NYC Prosecutors Accidentally Admit They Use Bail To Deprive Presumably-Innocent People Of Their Freedom
from the gov't-getting-sick-of-whatever-justice-actually-remains-in-the-justice-syste dept
New York City’s prosecutors just admitted they use the bail system to punish people for being accused of criminal acts. It’s not there to serve its intended purpose: to ensure the return of charged individuals to court, where they’re presumed innocent until proven guilty.
The bail system isn’t supposed to keep people locked up. But that’s the way it’s been used for years. Prosecutors often ask for excessive bail amounts. Judges often grant them. The argument made for high bail amounts — which ensure only the most well-to-do can remain free while awaiting trial — is that arrested people are flight risks and/or more inherently dangerous than all the people the police haven’t gotten around to arresting yet.
The stats don’t back up the parade of horribles offered by prosecutors at bail hearings. People have done the math. And this excellent article by the Boston Review compiles the damning numbers.
Statistical studies have continually shown that these concerns are exaggerated; the vast majority of people who are arrested and then make bail do not commit violent crimes while their cases are pending. In fact, according to a study by New York City’s Criminal Justice Agency, only 3 percent of “at risk” defendants who make bail are even arrested (let alone convicted) for a violent crime while their initial cases are pending. Similarly, a recent study by the Vera Institute of Justice tracked more than fifty people who were released from court in New York City without having to pay their entire bail—only two were rearrested on a new violent felony charge over the following year.
There goes the “public safety” argument. High bails are supposedly needed because presumptively innocent people are inveterate criminals prone to committing crime after crime until their return to court.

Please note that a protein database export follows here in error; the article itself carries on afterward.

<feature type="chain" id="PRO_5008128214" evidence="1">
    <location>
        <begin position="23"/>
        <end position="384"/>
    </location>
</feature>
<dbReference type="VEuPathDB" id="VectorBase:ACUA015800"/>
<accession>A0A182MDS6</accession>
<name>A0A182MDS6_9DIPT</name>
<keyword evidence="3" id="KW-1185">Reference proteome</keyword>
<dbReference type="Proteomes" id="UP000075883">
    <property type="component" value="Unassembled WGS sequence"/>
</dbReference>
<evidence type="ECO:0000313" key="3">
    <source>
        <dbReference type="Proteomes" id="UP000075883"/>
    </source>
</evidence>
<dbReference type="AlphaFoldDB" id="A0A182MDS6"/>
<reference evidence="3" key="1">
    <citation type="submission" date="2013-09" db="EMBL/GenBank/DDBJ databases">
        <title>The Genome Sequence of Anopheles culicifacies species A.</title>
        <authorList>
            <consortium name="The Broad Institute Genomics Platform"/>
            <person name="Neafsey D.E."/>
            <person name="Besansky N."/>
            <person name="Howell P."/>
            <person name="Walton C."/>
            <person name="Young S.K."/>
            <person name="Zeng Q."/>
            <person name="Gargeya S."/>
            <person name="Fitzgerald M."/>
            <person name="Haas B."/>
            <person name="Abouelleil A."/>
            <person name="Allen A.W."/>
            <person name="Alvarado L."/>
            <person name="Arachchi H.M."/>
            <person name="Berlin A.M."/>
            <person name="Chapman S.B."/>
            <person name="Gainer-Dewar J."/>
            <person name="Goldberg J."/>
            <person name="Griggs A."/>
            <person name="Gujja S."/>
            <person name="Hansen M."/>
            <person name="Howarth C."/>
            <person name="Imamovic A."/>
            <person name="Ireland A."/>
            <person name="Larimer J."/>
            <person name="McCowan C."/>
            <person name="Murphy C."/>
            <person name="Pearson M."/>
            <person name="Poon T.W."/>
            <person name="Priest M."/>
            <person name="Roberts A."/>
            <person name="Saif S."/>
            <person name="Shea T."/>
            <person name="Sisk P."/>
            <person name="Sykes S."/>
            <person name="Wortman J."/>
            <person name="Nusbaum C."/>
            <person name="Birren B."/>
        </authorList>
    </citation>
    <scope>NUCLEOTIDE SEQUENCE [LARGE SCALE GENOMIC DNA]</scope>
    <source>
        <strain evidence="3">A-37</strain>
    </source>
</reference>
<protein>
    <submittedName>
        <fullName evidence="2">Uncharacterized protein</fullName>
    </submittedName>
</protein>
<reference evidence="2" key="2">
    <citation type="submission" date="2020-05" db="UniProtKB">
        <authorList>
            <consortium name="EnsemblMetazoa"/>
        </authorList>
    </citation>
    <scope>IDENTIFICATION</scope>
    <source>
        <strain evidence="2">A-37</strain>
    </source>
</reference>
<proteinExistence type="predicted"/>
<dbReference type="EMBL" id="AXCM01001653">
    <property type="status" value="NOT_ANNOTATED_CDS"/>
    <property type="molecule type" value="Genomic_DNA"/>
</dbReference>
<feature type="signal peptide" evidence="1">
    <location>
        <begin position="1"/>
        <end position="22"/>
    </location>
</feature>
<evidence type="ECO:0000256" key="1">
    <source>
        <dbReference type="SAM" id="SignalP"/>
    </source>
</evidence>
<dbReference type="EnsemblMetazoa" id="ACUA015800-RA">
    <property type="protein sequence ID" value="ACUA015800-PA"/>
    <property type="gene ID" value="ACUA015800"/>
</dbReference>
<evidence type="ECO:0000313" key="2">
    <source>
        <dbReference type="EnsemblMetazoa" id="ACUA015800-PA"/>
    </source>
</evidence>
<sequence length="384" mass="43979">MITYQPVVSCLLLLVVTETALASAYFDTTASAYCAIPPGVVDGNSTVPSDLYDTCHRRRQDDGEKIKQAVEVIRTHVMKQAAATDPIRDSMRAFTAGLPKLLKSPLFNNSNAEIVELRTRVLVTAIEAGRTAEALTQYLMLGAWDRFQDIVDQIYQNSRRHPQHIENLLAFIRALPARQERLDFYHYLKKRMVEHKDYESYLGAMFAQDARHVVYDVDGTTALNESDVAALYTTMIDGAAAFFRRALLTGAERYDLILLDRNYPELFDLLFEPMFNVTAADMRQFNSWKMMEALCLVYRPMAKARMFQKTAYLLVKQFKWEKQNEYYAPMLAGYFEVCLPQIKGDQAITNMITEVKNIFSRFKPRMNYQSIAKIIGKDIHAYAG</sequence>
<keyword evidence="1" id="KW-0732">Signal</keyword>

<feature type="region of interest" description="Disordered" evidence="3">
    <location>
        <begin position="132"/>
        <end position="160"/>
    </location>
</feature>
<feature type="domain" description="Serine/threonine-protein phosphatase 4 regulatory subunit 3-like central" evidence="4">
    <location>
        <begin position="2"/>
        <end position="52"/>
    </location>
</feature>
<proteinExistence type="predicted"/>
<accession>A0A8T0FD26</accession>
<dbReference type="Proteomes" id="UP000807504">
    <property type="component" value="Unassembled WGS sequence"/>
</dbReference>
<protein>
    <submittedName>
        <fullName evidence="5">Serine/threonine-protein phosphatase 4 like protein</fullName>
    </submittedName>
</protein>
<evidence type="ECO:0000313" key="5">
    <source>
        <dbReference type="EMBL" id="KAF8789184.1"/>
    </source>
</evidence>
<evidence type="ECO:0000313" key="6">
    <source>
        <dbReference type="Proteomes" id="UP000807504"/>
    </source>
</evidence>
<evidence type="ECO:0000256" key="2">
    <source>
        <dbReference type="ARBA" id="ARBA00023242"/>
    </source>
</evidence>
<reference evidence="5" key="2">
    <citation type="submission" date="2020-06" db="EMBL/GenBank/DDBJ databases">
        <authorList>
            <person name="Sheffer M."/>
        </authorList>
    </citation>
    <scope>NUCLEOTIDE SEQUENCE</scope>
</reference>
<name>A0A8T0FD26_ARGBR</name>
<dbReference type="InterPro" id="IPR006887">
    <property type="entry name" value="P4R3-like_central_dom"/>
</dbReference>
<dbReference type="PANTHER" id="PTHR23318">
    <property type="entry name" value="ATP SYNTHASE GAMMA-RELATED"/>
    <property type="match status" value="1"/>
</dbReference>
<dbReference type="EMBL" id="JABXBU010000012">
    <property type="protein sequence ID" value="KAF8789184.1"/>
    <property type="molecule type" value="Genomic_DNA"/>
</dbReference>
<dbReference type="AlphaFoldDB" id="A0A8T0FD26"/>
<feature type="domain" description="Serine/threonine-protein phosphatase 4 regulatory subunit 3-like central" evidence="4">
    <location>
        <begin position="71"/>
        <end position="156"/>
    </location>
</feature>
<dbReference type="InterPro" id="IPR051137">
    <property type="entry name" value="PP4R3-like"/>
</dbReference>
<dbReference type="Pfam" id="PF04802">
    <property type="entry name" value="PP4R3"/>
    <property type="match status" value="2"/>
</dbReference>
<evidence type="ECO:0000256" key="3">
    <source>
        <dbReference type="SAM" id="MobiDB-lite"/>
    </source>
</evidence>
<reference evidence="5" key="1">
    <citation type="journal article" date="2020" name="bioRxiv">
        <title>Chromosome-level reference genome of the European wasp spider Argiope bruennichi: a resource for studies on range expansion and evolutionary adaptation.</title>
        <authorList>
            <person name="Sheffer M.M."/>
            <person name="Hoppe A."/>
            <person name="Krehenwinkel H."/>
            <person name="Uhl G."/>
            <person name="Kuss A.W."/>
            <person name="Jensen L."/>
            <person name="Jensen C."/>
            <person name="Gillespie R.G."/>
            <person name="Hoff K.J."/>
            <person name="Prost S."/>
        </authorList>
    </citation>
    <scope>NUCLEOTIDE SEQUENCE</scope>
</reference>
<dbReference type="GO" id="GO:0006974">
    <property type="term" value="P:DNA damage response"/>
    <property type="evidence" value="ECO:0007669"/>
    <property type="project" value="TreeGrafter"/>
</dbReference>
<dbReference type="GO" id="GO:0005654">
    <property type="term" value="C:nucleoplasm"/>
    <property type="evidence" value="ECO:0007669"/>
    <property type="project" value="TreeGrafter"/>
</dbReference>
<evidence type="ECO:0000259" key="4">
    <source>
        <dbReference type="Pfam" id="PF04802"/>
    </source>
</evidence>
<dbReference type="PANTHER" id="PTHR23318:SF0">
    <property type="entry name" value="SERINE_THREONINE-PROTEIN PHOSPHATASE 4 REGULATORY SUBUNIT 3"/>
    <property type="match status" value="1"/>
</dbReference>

And here comes the “public safety” argument, inadvertently highlighting prosecutors’ bail-based bullshit. Grassroot groups, led by RFK Human Rights, are posting bail for hundreds of incarcerated suspects. Money has been raised to post bail for “every woman, sixteen- and seventeen- year-old” currently housed in a NYC jail. The parade of horribles is back and it shows the government isn’t interested in allowing the bail system to, you know, work.
[W]hat the reaction to the Mass Bailout shows, in stark contrast, is that the DAs use bail money for very different purposes than it was designed for. They request these bails ostensibly to ensure the accused show up to court; yet now that they are actually being posted, the DAs are crying foul and warning that freeing the accused will endanger “public safety.” They are therefore admitting what so many in affected communities already know to be true: that money bail routinely—and illegally—is set too high for poor defendants to afford, solely for the improper purpose of keeping them in jail before trial.
This isn’t just bad optics by the DAs. This is also illegal. The sole purpose of bail, according to New York law, is to ensure the return of the accused to court. It cannot be used to lock accused suspects up for “public safety” reasons. But this reaction by city prosecutors makes it clear they believe they can use the system the way the law says they can’t. And this reaction — as bad and as unlawful as it is — will probably be replicated anywhere bail relief efforts/bail reforms are deployed.
This just drives the point home that one-half of the justice system gives zero fucks about justice, due process, or any other safeguards erected against government power over the years. All they want is to lock people up and keep them locked up, even if they’ve never received their day in court.